The debt became popular before the financial crisis because private equity firms used it to fund their take-over deals without the need to use up cash for coupons. More recently, it has been increasingly used in restructurings to take pressure off companies’ cashflows.
“No Irrational Exuberance in Stocks”
“There is no irrational exuberance that I can see. In fact, it is just the opposite at this stage.”
Fed Sponsored Bubbles
The junk bond bubble (asset bubbles in general) is courtesy of interest rate suppression policies of the Fed and ECB.
I find it ironic that Greenspan speaks of a “bond” bubble” in Treasuries, totally oblivious to the real bond bubble in junk.
Neither the Fed nor the ECB sees the bubbles they have created. Their mission is not to spot bubbles or prevent them. Their mission is to bailout the banks after the bubbles they create implode.
I offer this bit of advice on Greenspan.
- Bubblicious Debate: Greenspan Says “Bond Bubble About to Break”, No Stock Market Bubble
- Central Banks Puzzled as Global Inflation Hits Lowest Level Since 2009: Solving the Puzzle
- “Idiosyncratic and Transitory Factors” Holding Down Inflation: New Definition of Transitory
For a detailed look at the stock market bubble, with thanks to John Hussman, please see Median Price-to-Revenue Ratio Higher in All Deciles vs 2007, 90% vs Dot-Com Bubble: THE Choice
Mike “Mish” Shedlock
Tony Bennett said:
“cov-lite loans now account for the largest share ever of the US leveraged loan market”
Not of question of “if” but “when” this blows up … my question is how much yield starved underfunded pensions have ingested?
Good question, 2nd and 3rd level impacts.
Fiduciary duties undertaken properly by trustees?
Who will be to blame and will they get off the hook or held responsible?
Ambrose Bierce said:
The usual indicators are only going to turn after the bubble breaks. https://privatewealth.usbank.com/pcrcp/pdfs/files/Interest%20Rate%20Shock%20Scenario.pdf
the usual suspects: falling dollar runaway deficits (check and check) there is also a matter of the way the Fed holds up the MM markets with RRPO which puts pressure on short term rates at intervals, the case being that they go to the well once too often. once it breaks they are forced to follow.
Incredible financial engineering on the bond side. Oh and don’t forget co-co bonds and bond etf’s. I had to look up what the heck PIK bonds where . In regard to cove-lite loans; the referred to article said that PE firms where representative in 57 % of defaults. Could this be related to their asset stripping tendencies ? Additionally, your observations on the PCE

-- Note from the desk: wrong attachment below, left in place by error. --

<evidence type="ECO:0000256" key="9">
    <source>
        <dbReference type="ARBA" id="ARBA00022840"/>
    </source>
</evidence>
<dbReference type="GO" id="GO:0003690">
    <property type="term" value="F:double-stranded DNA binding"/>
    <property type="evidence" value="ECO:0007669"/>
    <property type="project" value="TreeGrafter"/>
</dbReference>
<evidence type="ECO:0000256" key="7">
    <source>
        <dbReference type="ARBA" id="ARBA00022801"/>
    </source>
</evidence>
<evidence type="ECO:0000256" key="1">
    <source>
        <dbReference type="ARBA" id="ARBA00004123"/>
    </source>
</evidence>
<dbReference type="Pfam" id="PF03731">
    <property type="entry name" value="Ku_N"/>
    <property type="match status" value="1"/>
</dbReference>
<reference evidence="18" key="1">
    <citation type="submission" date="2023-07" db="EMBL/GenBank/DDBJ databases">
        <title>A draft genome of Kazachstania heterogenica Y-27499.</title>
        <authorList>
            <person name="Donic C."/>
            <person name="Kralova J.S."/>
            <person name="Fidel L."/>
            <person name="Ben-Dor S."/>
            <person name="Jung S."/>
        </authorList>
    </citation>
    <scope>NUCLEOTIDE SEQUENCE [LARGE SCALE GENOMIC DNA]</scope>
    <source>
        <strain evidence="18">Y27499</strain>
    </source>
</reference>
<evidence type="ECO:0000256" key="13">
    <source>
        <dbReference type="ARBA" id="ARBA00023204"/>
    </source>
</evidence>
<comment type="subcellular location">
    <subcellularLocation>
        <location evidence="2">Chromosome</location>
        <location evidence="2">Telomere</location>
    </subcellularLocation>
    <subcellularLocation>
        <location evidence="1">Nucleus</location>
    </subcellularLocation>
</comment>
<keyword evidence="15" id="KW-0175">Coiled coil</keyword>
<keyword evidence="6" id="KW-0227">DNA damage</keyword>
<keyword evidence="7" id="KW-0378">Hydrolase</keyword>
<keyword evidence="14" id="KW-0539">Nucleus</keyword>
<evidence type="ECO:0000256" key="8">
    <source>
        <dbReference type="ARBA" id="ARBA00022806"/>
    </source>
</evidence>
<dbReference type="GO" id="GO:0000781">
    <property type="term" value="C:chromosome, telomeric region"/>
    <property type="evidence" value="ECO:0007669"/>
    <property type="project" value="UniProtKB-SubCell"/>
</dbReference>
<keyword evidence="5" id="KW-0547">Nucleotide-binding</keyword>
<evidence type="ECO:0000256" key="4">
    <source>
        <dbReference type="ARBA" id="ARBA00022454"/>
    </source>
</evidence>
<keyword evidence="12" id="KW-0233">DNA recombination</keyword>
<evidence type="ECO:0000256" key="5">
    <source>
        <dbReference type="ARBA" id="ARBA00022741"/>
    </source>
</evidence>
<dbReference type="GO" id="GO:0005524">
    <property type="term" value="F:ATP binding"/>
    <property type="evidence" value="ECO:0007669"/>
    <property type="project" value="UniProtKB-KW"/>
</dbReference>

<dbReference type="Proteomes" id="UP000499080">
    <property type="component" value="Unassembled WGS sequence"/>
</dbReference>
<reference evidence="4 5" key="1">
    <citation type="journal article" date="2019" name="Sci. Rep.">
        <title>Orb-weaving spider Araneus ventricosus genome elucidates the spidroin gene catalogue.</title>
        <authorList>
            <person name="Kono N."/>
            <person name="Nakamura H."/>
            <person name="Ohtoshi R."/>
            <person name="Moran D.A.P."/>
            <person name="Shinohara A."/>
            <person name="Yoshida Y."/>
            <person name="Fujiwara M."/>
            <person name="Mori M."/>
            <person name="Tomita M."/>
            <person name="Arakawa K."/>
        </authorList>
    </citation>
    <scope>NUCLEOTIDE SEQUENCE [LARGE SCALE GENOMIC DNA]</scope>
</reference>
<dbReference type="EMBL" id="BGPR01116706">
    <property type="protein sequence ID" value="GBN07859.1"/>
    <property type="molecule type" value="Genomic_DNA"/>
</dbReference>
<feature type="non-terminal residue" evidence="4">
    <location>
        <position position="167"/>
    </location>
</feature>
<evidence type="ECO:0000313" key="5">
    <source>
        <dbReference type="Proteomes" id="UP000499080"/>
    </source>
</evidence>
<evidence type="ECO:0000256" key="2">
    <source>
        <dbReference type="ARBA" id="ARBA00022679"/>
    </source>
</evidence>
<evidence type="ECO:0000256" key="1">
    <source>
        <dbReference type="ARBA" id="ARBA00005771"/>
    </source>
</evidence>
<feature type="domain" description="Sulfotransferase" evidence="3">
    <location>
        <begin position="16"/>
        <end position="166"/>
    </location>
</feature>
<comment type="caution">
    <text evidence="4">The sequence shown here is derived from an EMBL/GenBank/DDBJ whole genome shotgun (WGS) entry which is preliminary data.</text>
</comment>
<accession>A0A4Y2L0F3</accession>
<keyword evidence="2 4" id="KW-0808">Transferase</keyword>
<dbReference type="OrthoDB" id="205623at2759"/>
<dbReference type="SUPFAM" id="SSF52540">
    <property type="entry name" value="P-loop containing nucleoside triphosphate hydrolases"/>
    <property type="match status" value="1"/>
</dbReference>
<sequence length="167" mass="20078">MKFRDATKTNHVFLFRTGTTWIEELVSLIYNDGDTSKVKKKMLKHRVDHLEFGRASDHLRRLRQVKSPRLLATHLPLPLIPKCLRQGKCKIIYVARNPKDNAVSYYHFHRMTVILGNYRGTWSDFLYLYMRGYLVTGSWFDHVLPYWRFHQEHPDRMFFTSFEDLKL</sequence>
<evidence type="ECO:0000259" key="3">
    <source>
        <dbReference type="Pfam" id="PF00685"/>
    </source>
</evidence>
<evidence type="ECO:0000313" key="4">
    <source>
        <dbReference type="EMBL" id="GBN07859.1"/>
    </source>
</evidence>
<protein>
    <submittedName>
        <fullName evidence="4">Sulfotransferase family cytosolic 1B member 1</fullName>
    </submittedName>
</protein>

indicator and the trade “deficits” with Mexico are commendable. never occurred to me to fact check these data points.
Reblogged this on World4Justice : NOW! Lobby Forum..
Maximus Minimus said:
Eurozone corporate junk bonds have lower yield than US treasuries, and treasuries are at historic low. Even Greenspan can figure out that this is a bubble, but still haven’t figured out who caused it.
To call it a bubble infers failure or collapse, so just as we don’t use the term “default” anymore (as they would trigger derivatives) bubbles are verboten as well now.
It’s all good…..it just HAS to be.
The charts say so Madash.
When everything stays long enough a certain way it becomes the normal, and everything gets normalised to that normal, making it even more normal.
That is progress for you, no more hustle and bustle, not a snowflake in sight, we are all 21st century bubble creatures.
Diogenes of Sinope said:
Snowflakes are now middle level managers across the corporate spectrum. They remain special even without having spent a single day of their entire careers in a normalized rate environment.
You can’t tell them about bubbles, they have no non-bubble perspective by which to measure your words by.
Doesn’t stop them being in a bubble though, ‘special’ ones that never burst… just like all the rest.
Maximus Minimus said:
Just visited a website of a Eurozone bank. Their three year term deposits on 10,000 yield €48.64. Banking has never been this much fun.